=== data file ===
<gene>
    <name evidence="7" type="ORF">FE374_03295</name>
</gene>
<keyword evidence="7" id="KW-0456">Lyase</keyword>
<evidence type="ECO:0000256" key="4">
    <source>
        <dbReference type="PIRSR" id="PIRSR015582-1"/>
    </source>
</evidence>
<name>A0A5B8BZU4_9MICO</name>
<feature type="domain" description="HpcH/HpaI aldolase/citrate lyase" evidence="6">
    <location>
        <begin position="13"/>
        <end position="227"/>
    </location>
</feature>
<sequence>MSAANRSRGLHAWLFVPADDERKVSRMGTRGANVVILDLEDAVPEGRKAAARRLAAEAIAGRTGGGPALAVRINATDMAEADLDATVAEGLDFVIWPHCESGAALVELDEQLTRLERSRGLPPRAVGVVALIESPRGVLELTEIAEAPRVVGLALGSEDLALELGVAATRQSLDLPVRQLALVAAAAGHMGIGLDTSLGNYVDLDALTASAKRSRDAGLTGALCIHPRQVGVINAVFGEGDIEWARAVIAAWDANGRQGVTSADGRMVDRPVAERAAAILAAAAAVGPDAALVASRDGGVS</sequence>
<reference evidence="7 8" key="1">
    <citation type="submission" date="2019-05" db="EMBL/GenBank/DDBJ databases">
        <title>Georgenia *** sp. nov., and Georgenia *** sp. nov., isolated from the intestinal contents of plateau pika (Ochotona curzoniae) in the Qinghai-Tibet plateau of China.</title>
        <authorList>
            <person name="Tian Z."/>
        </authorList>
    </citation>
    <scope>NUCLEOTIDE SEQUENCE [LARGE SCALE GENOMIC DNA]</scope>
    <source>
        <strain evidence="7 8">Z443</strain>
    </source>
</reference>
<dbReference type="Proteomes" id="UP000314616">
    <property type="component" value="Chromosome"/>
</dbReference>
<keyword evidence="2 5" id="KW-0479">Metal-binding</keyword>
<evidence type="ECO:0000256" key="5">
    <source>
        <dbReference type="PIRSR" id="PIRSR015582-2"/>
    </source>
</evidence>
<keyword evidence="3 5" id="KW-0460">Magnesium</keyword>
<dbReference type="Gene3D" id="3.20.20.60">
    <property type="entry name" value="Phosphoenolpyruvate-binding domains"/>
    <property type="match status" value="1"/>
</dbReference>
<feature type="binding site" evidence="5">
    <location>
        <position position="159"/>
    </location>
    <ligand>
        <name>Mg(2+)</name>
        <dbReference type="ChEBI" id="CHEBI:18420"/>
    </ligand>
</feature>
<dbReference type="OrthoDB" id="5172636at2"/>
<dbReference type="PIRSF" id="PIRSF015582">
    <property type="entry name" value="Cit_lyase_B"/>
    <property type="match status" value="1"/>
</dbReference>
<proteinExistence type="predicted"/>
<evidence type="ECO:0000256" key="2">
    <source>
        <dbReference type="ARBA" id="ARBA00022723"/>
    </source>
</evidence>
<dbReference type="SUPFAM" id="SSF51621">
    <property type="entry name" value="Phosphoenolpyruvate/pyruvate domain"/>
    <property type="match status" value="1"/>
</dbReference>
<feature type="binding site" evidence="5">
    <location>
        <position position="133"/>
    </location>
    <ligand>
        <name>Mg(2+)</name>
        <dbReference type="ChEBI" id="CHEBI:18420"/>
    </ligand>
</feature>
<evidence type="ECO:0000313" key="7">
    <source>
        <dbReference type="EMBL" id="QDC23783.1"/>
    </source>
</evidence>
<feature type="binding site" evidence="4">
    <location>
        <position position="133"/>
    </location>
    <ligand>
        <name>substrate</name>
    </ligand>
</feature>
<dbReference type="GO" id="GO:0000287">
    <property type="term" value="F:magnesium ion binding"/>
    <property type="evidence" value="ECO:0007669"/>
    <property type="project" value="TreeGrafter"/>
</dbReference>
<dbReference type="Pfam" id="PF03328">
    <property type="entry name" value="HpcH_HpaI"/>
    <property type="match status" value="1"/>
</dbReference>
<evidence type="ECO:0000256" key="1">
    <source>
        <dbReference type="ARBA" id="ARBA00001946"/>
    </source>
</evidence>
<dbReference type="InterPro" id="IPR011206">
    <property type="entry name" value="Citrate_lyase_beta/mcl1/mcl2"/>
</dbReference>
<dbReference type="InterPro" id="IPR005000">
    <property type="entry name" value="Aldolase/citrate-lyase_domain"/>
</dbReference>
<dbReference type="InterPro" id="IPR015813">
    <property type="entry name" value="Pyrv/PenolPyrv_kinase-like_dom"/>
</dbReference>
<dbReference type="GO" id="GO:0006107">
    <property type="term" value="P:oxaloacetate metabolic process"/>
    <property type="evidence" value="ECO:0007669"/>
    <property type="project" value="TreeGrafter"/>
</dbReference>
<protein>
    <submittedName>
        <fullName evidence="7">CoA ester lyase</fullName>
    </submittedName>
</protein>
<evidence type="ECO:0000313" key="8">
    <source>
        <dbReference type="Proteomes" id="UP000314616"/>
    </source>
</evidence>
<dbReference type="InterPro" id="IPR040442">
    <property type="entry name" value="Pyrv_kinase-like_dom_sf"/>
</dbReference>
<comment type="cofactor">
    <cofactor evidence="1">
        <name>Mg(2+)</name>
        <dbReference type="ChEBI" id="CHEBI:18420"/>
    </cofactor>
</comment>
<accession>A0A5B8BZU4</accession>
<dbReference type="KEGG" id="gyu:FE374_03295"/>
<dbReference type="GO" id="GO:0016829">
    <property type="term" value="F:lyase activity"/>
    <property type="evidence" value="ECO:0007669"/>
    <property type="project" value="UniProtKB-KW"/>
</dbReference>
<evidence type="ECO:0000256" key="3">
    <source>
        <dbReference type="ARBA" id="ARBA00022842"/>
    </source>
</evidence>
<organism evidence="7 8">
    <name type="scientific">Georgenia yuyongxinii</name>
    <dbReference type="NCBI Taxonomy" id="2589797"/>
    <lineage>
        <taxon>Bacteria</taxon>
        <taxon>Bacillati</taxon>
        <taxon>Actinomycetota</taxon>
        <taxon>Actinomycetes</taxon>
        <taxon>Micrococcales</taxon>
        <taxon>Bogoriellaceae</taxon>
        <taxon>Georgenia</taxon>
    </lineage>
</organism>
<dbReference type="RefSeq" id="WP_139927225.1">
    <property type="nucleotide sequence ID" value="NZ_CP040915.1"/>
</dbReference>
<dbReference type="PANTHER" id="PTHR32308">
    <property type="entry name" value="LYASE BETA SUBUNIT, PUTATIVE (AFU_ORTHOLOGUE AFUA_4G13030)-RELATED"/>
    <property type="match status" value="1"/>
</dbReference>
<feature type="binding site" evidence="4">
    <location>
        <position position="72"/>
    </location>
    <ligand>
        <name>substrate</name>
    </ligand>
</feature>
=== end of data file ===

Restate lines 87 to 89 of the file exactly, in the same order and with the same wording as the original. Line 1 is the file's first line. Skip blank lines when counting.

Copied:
        <name>substrate</name>
    </ligand>
</feature>